Another big switch that makes this not your baby-boomer father's Laserium: the ability to present live bands, who may want to incorporate the "LightDancer" technology into their act. Several acts are already booked for 6-8-day engagements in the fall, starting with New Age mainstay David Arkenstone in September, and following with DJ Mobius 8 and Eastern European house/trance artist Ilone Europa.
Can Laserium bring more tourists to the eastern stretch of Hollywood's Walk of Fame? Laserium's backers are counting on attracting theatergoers who complain that there's nothing to do before or after a show at the nearby Pantages, for starters. "There's nothing else to do right here, and we're a whopping 45-minute commitment," says Todd. More critically, the new W hotel and retail complex are slated to open in November, putting hundreds of travelers' rooms within a 20-second walk of the installation.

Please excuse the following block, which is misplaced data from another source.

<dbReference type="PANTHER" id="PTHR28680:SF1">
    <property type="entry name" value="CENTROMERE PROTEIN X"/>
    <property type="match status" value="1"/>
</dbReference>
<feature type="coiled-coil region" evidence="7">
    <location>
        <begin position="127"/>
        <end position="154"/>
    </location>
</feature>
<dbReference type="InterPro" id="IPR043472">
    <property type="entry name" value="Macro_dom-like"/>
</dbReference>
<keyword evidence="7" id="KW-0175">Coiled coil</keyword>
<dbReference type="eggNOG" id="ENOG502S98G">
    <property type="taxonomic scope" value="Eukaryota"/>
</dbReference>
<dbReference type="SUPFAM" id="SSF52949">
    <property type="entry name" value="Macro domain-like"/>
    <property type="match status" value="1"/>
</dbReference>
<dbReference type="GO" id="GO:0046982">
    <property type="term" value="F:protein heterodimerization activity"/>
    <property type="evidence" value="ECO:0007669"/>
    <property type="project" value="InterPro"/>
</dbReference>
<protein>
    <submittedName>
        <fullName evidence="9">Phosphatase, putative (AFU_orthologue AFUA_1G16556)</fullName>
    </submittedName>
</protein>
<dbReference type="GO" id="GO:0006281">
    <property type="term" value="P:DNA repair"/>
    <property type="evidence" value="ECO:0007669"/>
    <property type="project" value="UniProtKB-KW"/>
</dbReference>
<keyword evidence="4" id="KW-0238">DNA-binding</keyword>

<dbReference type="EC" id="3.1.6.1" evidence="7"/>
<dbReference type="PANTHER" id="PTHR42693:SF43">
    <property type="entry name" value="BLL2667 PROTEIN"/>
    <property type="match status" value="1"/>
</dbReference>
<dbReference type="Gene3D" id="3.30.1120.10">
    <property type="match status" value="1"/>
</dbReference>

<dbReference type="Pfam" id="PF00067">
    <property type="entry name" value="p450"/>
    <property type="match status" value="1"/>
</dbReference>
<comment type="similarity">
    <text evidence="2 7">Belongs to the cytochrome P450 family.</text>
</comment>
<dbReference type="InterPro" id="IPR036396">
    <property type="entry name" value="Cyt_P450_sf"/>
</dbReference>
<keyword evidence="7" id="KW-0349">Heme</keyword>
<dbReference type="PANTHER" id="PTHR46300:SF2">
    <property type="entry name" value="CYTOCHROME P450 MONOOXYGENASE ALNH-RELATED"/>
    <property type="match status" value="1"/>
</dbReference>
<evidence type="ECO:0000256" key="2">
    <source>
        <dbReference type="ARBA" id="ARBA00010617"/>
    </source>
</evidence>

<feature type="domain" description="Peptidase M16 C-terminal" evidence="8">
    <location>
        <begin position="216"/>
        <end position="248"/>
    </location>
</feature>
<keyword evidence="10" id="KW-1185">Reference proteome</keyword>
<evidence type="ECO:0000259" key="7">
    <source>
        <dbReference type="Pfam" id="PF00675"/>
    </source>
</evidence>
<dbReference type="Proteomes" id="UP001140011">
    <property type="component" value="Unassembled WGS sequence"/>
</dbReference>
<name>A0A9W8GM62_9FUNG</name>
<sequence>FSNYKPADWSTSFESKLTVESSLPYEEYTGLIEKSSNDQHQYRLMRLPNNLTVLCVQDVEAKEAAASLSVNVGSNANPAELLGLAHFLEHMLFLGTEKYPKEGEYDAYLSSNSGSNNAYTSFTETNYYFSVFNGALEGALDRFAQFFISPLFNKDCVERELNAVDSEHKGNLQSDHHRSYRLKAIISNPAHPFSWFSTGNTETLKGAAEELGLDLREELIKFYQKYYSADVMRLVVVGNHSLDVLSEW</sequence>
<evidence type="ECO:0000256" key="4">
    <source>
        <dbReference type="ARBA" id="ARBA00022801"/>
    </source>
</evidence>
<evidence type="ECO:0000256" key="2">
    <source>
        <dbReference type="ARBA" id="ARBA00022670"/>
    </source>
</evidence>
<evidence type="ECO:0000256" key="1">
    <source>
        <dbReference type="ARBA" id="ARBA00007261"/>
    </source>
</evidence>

Nothing Laserium has added to the Vine interferes with the historic elements that remain preserved from the theater, and everything is easily removable. But the company also has a five-year lease, with an additional five-year option they swear they'll be exercising come 2014.
"Everybody's saying, how long you gonna be here?" says Todd. "Two weeks? No. A decade. We're not going anywhere." Spoken like someone who intends to make Laserium's former hilltop hosts eat their stardust.